A Granite City teacher will be recognized with a 2016 Illinois STEM Educator Award at a conference next month.
Carrie Wilson Herndon, a teacher at Metro East Montessori School in Granite City, was one of two winners of the award. The other winner was Jennifer Smith, a teacher at Monticello Middle School in Monticello.
This newly created award recognizes the extraordinary achievements in K-8 STEM teaching in Illinois. STEM is short for science, technology, engineering and math.
Herndon, a former chemist turned teacher, uses the innate curiosity of her students to develop engaging STEM lessons. The awards committee was impressed that Herndon creates learning environments where students are empowered to pose questions, develops investigations, and designs solutions to address issues that they identify. In addition, Herndon demonstrated extraordinary accomplishments in STEM education with the creation of the Farm Maker STEM Program at her school.
Digital Access For Only $0.99
For the most comprehensive local coverage, subscribe today.
The winners will be recognized at a luncheon as part of the joint Illinois Council of Teachers of Mathematics/Illinois Science Teachers Association 2016 Annual Conference being held in Peoria. Each winner also receives: $1,000 check, $1,500 ETA hand2mind gift card, complimentary registration to the Illinois Math and Science Education Conference, and complimentary one-year registration to ISTA or ICTM.
School recognized for community outreach
Darin Loepker, principal at High Mount School in Swansea, and the Rotary Club recently earned the “Reaching Out and Building Bridges Award” from the Southwestern Region of Illinois Principal’s Association for the School Break Food Program.
More than 70 percent of High Mount students participate in the free or reduced lunch program. For some students, the only meal they get may be during the school day.
The School Break Food Program was developed to help these students. During the 2014 Thanksgiving and Christmas holidays, the Rotary Club of Swansea bought food and put it in large boxes for about 40 students. The boxes were then delivered to High Mount and the school gave them to families of students in need. There was a large box of food at Thanksgiving and large boxes delivered twice during Christmas holiday.
For the 2015 Thanksgiving and Christmas holidays, the Rotary Club of Swansea continued the program, serving about 110 students at High Mount and added Wolf Branch School, serving about 20 students, providing large boxes of food on three occasions.
The Rotary Club of Swansea plans to continue the program this year for Thanksgiving and Christmas for both schools.
High Mount community garden
Each year the Rotary Club of Swansea submits an application for a Rotary District 6510 Matching Grant. The grant for 2016-17 was the High Mount School Community Garden.
The idea began as a dream for art teacher Emily Pokojski and came to fruition with money from the matching grant and the organizing of other money, volunteers and supplies.
The garden started out with 10 beds that were rented out and planted for this past growing season. This fall, the plan is to add about 10 more beds that will be available to rent next season.
Bring your grandparents to school day
Ss. Peter and Paul Catholic School in Waterloo invited grandparents to visit the school to receive a blessing during a special Mass and take a tour of its classrooms led by the students.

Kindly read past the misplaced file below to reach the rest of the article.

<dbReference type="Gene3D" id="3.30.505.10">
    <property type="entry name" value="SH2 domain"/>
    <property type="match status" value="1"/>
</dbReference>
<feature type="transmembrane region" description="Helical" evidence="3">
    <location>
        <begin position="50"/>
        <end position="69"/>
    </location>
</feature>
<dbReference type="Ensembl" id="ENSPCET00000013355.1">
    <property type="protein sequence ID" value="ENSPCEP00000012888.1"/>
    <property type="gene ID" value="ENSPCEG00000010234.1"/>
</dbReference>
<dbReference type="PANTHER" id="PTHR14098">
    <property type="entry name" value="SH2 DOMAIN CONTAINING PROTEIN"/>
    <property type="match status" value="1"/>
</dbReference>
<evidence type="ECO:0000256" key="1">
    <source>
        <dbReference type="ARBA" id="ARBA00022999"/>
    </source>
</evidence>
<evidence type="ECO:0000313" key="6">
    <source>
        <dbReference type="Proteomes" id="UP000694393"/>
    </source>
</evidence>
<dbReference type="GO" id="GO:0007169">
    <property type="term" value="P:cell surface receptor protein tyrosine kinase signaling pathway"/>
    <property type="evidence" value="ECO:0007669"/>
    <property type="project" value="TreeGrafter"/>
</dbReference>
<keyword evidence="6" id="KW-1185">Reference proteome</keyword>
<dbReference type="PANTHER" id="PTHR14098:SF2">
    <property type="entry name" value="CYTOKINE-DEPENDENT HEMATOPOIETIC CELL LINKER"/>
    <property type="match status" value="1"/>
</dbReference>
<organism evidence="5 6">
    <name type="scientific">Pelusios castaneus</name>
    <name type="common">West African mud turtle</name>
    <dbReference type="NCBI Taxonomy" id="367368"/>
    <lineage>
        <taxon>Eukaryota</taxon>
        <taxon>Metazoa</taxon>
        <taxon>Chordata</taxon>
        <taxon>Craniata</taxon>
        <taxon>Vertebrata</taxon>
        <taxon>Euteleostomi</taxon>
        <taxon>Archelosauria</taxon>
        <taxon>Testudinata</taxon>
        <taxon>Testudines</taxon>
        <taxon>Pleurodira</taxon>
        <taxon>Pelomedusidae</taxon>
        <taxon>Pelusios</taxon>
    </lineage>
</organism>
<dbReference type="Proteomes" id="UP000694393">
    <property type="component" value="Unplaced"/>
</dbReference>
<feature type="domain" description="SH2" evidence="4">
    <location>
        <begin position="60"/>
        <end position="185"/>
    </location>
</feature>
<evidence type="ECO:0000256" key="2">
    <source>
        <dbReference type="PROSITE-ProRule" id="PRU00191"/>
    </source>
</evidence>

Students wrote stories and poems about grandparents and created crafts for Grandparents’ Day on Sept. 13.
Sock it to Cancer campaign
During September, students at St. John Neumann donate their change to help children with cancer through the Sock it to Cancer campaign. This service project is close to everyone’s heart as it honors one of the school’s graduates, Kellsie Marchbanks.
Kellsie founded Kellsie’s Hope during her second round of cancer treatment. After her passing in June 2011 of Osteosarcoma, the Marchbanks family officially formed the Kellsie’s Hope Foundation Inc. to celebrate her life and continue the work she started from her hospital bed.
The foundation’s mission is to lighten the load of families that have children suffering from cancer by offering support for trips, and gifts that might otherwise be unattainable to a child with cancer. They also raise money to support research into childhood cancers and to provide nursing scholarships each year.
Attention student artists
Illinois American Water is inviting third, fourth and fifth grade classrooms within the company’s service area to participate in an “Imagine a Day Without Water” art contest. Winning students will win their classroom a $100 donation. Artwork may also be featured in a future bill insert and other communication pieces.
Students are asked to draw a picture and write one sentence that describes what water service and a day without water means to them. Teachers can find instructions and materials online at www.illinoisamwater.com in the “Learning Center” area of the site.
All entries should be sent to External Affairs Manager, Karen Cotton, at 7500 North Harker Drive, Peoria, Illinois 61615 by Oct. 13. Questions can be directed to firstname.lastname@example.org. Winners of the art contest will be announced in November.
Teachers can apply for classroom makeover
The College Football Playoff Foundation announced the launch of the Extra Yard Classroom Makeover Project sponsored by SSI Guardian, a subsidiary of School Specialty, Inc. Teachers across the country are encouraged to enter for a chance to win a classroom makeover.
The program provides furniture, new technology, storage components and more for classrooms. Applications will be accepted through Oct. 7 at www.cfp-foundation/classroom-makeover. Three winners will be chosen at random and announced once a week starting Nov. 7.